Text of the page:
Personally, I think his questioning style sounds undeveloped, as a secondary teacher I would not be standing at the front of the class asking closed questions but using specific questioning techniques to try to develop student discussion and it has often struck me that third-level lecturers could do with a bit of that too.

Ah, fair enough - I would be really distracted by them faffing about.

I honestly don't think he meant to criticize you, but rather to get the others to wake up. Could you talk to him about it? I bet he will be able to tell you exactly what he meant, rather than you guessing on here.

Excuse me for asking, I may be showing my ignorance - but are you sure there's not room for discussion or you going quiet a bit? It's just, you say there's not room for discussion, and you also said in your OP that the lecturer said he could answer questions - is it possible he is trying to suggest that you're not getting the answers perfect? I would think that wouldn't matter if you're answering one question in every ten or so (because obviously students don't always phrase things just right). But maybe if you're slightly off each time, he's in a tricky situation. Because if the rest of the class don't follow what is going on and don't know the answer, they might need a more detailed explanation than you're capable of giving in your reply, and he can't tell what exactly it is they need, because now you've replied, the 'student answer' is out there.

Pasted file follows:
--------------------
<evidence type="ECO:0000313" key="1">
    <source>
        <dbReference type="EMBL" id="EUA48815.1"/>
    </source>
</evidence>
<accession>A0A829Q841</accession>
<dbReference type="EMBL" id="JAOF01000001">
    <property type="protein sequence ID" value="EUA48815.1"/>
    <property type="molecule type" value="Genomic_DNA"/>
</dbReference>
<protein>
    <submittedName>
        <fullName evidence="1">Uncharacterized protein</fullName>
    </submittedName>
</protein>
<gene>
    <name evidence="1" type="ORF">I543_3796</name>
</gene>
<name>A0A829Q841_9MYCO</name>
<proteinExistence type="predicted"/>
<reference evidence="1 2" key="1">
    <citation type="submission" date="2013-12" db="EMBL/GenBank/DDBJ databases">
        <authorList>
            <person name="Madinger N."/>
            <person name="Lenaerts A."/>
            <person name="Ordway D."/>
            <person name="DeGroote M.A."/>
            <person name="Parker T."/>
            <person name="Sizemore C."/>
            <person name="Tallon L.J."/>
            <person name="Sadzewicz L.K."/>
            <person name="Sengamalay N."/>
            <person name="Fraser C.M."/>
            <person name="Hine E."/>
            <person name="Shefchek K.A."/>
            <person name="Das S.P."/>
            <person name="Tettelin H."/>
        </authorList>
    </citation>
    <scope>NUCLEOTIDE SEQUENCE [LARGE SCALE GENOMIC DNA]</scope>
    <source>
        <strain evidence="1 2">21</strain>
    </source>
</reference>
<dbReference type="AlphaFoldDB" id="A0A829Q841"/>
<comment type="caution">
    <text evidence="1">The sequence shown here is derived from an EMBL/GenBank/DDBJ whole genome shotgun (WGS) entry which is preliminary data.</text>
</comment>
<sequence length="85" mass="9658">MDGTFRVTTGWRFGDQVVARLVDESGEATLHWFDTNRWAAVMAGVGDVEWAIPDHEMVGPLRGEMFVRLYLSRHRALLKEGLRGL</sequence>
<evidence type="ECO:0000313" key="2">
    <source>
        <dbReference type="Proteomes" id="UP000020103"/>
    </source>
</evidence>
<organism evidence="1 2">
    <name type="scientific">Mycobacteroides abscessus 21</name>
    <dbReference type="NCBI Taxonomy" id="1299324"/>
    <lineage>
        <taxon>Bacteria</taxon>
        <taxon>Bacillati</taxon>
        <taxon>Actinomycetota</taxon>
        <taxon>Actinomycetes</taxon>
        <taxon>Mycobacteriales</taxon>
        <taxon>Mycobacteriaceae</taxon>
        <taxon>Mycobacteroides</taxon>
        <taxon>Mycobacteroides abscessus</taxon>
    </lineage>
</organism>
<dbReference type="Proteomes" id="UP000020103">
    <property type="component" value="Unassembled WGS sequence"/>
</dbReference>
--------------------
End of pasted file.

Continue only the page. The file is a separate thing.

I am not criticizing you at all - I do think it doesn't sound like a perfectly managed class, I'm just thinking through what the lecturer may be struggling with here.

I mean ... it's a different subject, but what I've had happen is this:

Say that one engaged student always answers. She is keen and about 95% right in what she says. The other students don't quite follow. I would myself explain things in a different way from the keen student, as I have a hunch that the 5% she's not quite getting - which might only be a matter of how she phrases her answer and what she assumes is obvious and doesn't need saying - may be the problem for all the rest of the class.